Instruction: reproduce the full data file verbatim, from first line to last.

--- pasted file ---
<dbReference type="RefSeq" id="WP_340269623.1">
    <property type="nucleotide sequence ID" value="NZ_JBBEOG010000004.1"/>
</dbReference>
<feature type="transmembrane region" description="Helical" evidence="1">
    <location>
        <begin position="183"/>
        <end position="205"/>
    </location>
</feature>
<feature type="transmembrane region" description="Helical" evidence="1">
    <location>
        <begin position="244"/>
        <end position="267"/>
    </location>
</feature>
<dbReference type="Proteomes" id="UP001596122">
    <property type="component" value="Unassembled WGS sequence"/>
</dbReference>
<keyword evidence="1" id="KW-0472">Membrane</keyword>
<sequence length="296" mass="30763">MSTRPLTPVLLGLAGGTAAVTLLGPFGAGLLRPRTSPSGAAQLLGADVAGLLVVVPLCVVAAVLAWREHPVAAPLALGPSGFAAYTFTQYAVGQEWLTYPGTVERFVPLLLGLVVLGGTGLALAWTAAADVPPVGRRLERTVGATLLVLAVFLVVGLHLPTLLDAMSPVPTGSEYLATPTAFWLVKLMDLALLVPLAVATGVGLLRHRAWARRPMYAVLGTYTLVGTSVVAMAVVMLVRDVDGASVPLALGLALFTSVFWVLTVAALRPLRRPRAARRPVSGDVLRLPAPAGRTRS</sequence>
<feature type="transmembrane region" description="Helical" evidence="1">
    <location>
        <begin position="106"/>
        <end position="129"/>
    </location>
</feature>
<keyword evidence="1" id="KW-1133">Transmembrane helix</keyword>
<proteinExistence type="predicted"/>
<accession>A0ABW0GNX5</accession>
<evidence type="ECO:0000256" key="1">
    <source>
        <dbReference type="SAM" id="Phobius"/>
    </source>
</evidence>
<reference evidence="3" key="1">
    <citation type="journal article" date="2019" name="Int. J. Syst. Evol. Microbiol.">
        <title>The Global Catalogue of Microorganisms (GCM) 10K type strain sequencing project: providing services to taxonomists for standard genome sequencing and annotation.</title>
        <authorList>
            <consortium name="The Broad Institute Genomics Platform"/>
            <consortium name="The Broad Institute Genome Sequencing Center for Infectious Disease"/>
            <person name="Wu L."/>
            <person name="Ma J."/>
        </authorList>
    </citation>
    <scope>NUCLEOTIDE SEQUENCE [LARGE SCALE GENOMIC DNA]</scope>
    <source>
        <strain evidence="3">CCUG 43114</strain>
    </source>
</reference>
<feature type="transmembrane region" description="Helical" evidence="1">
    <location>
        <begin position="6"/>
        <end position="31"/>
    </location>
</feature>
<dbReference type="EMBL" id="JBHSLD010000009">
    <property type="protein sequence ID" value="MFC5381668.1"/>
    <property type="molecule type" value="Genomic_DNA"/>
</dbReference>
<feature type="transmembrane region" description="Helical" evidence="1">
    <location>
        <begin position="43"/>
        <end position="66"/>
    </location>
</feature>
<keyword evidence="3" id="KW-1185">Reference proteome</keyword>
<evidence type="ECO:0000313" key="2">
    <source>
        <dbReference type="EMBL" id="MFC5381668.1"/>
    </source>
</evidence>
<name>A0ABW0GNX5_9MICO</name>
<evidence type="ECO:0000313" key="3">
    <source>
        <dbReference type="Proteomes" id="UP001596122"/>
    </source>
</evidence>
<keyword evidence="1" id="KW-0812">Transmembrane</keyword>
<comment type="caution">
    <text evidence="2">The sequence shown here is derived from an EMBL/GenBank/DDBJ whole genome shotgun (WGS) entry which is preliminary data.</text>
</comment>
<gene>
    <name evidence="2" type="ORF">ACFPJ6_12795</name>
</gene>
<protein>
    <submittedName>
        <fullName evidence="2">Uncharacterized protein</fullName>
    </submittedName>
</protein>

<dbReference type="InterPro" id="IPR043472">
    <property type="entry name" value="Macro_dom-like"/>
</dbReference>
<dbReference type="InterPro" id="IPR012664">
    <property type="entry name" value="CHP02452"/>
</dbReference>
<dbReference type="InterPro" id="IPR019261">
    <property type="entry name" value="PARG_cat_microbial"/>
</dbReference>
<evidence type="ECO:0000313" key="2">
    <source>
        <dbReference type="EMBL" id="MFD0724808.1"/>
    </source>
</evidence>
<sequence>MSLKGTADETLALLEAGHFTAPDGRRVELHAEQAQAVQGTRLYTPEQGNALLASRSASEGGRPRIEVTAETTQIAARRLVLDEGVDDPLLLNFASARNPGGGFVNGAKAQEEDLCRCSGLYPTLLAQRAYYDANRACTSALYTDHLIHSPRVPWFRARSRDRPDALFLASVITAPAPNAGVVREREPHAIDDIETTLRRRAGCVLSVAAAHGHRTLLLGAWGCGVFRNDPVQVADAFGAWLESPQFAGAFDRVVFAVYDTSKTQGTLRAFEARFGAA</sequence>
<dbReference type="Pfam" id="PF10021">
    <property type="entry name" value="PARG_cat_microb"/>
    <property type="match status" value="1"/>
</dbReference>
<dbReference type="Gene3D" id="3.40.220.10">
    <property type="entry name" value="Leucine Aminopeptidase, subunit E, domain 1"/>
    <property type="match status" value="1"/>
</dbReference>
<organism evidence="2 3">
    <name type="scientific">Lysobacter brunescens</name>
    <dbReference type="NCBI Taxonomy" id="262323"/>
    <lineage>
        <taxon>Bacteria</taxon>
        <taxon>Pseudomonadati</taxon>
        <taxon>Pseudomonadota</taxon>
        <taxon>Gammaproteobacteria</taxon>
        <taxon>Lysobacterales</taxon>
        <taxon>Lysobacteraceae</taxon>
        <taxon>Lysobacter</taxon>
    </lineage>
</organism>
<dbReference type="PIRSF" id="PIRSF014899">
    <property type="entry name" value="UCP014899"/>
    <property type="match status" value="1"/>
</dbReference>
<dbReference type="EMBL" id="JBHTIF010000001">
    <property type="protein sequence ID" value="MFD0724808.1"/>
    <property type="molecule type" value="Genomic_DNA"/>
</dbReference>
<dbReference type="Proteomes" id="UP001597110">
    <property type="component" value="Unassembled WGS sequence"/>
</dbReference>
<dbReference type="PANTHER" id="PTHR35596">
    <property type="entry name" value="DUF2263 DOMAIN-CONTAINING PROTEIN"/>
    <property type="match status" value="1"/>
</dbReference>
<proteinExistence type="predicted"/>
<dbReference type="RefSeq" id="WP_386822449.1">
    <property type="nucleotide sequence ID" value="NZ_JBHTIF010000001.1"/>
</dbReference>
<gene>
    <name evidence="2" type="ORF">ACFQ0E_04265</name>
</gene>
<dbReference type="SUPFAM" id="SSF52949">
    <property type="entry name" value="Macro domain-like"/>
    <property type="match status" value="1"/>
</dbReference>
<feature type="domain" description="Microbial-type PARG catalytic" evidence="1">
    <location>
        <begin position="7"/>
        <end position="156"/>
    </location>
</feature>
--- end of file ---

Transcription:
<dbReference type="RefSeq" id="WP_340269623.1">
    <property type="nucleotide sequence ID" value="NZ_JBBEOG010000004.1"/>
</dbReference>
<feature type="transmembrane region" description="Helical" evidence="1">
    <location>
        <begin position="183"/>
        <end position="205"/>
    </location>
</feature>
<feature type="transmembrane region" description="Helical" evidence="1">
    <location>
        <begin position="244"/>
        <end position="267"/>
    </location>
</feature>
<dbReference type="Proteomes" id="UP001596122">
    <property type="component" value="Unassembled WGS sequence"/>
</dbReference>
<keyword evidence="1" id="KW-0472">Membrane</keyword>
<sequence length="296" mass="30763">MSTRPLTPVLLGLAGGTAAVTLLGPFGAGLLRPRTSPSGAAQLLGADVAGLLVVVPLCVVAAVLAWREHPVAAPLALGPSGFAAYTFTQYAVGQEWLTYPGTVERFVPLLLGLVVLGGTGLALAWTAAADVPPVGRRLERTVGATLLVLAVFLVVGLHLPTLLDAMSPVPTGSEYLATPTAFWLVKLMDLALLVPLAVATGVGLLRHRAWARRPMYAVLGTYTLVGTSVVAMAVVMLVRDVDGASVPLALGLALFTSVFWVLTVAALRPLRRPRAARRPVSGDVLRLPAPAGRTRS</sequence>
<feature type="transmembrane region" description="Helical" evidence="1">
    <location>
        <begin position="106"/>
        <end position="129"/>
    </location>
</feature>
<keyword evidence="1" id="KW-1133">Transmembrane helix</keyword>
<proteinExistence type="predicted"/>
<accession>A0ABW0GNX5</accession>
<evidence type="ECO:0000256" key="1">
    <source>
        <dbReference type="SAM" id="Phobius"/>
    </source>
</evidence>
<reference evidence="3" key="1">
    <citation type="journal article" date="2019" name="Int. J. Syst. Evol. Microbiol.">
        <title>The Global Catalogue of Microorganisms (GCM) 10K type strain sequencing project: providing services to taxonomists for standard genome sequencing and annotation.</title>
        <authorList>
            <consortium name="The Broad Institute Genomics Platform"/>
            <consortium name="The Broad Institute Genome Sequencing Center for Infectious Disease"/>
            <person name="Wu L."/>
            <person name="Ma J."/>
        </authorList>
    </citation>
    <scope>NUCLEOTIDE SEQUENCE [LARGE SCALE GENOMIC DNA]</scope>
    <source>
        <strain evidence="3">CCUG 43114</strain>
    </source>
</reference>
<feature type="transmembrane region" description="Helical" evidence="1">
    <location>
        <begin position="6"/>
        <end position="31"/>
    </location>
</feature>
<dbReference type="EMBL" id="JBHSLD010000009">
    <property type="protein sequence ID" value="MFC5381668.1"/>
    <property type="molecule type" value="Genomic_DNA"/>
</dbReference>
<feature type="transmembrane region" description="Helical" evidence="1">
    <location>
        <begin position="43"/>
        <end position="66"/>
    </location>
</feature>
<keyword evidence="3" id="KW-1185">Reference proteome</keyword>
<evidence type="ECO:0000313" key="2">
    <source>
        <dbReference type="EMBL" id="MFC5381668.1"/>
    </source>
</evidence>
<name>A0ABW0GNX5_9MICO</name>
<evidence type="ECO:0000313" key="3">
    <source>
        <dbReference type="Proteomes" id="UP001596122"/>
    </source>
</evidence>
<keyword evidence="1" id="KW-0812">Transmembrane</keyword>
<comment type="caution">
    <text evidence="2">The sequence shown here is derived from an EMBL/GenBank/DDBJ whole genome shotgun (WGS) entry which is preliminary data.</text>
</comment>
<gene>
    <name evidence="2" type="ORF">ACFPJ6_12795</name>
</gene>
<protein>
    <submittedName>
        <fullName evidence="2">Uncharacterized protein</fullName>
    </submittedName>
</protein>

<dbReference type="InterPro" id="IPR043472">
    <property type="entry name" value="Macro_dom-like"/>
</dbReference>
<dbReference type="InterPro" id="IPR012664">
    <property type="entry name" value="CHP02452"/>
</dbReference>
<dbReference type="InterPro" id="IPR019261">
    <property type="entry name" value="PARG_cat_microbial"/>
</dbReference>
<evidence type="ECO:0000313" key="2">
    <source>
        <dbReference type="EMBL" id="MFD0724808.1"/>
    </source>
</evidence>
<sequence>MSLKGTADETLALLEAGHFTAPDGRRVELHAEQAQAVQGTRLYTPEQGNALLASRSASEGGRPRIEVTAETTQIAARRLVLDEGVDDPLLLNFASARNPGGGFVNGAKAQEEDLCRCSGLYPTLLAQRAYYDANRACTSALYTDHLIHSPRVPWFRARSRDRPDALFLASVITAPAPNAGVVREREPHAIDDIETTLRRRAGCVLSVAAAHGHRTLLLGAWGCGVFRNDPVQVADAFGAWLESPQFAGAFDRVVFAVYDTSKTQGTLRAFEARFGAA</sequence>
<dbReference type="Pfam" id="PF10021">
    <property type="entry name" value="PARG_cat_microb"/>
    <property type="match status" value="1"/>
</dbReference>
<dbReference type="Gene3D" id="3.40.220.10">
    <property type="entry name" value="Leucine Aminopeptidase, subunit E, domain 1"/>
    <property type="match status" value="1"/>
</dbReference>
<organism evidence="2 3">
    <name type="scientific">Lysobacter brunescens</name>
    <dbReference type="NCBI Taxonomy" id="262323"/>
    <lineage>
        <taxon>Bacteria</taxon>
        <taxon>Pseudomonadati</taxon>
        <taxon>Pseudomonadota</taxon>
        <taxon>Gammaproteobacteria</taxon>
        <taxon>Lysobacterales</taxon>
        <taxon>Lysobacteraceae</taxon>
        <taxon>Lysobacter</taxon>
    </lineage>
</organism>
<dbReference type="PIRSF" id="PIRSF014899">
    <property type="entry name" value="UCP014899"/>
    <property type="match status" value="1"/>
</dbReference>
<dbReference type="EMBL" id="JBHTIF010000001">
    <property type="protein sequence ID" value="MFD0724808.1"/>
    <property type="molecule type" value="Genomic_DNA"/>
</dbReference>
<dbReference type="Proteomes" id="UP001597110">
    <property type="component" value="Unassembled WGS sequence"/>
</dbReference>
<dbReference type="PANTHER" id="PTHR35596">
    <property type="entry name" value="DUF2263 DOMAIN-CONTAINING PROTEIN"/>
    <property type="match status" value="1"/>
</dbReference>
<proteinExistence type="predicted"/>
<dbReference type="RefSeq" id="WP_386822449.1">
    <property type="nucleotide sequence ID" value="NZ_JBHTIF010000001.1"/>
</dbReference>
<gene>
    <name evidence="2" type="ORF">ACFQ0E_04265</name>
</gene>
<dbReference type="SUPFAM" id="SSF52949">
    <property type="entry name" value="Macro domain-like"/>
    <property type="match status" value="1"/>
</dbReference>
<feature type="domain" description="Microbial-type PARG catalytic" evidence="1">
    <location>
        <begin position="7"/>
        <end position="156"/>
    </location>
</feature>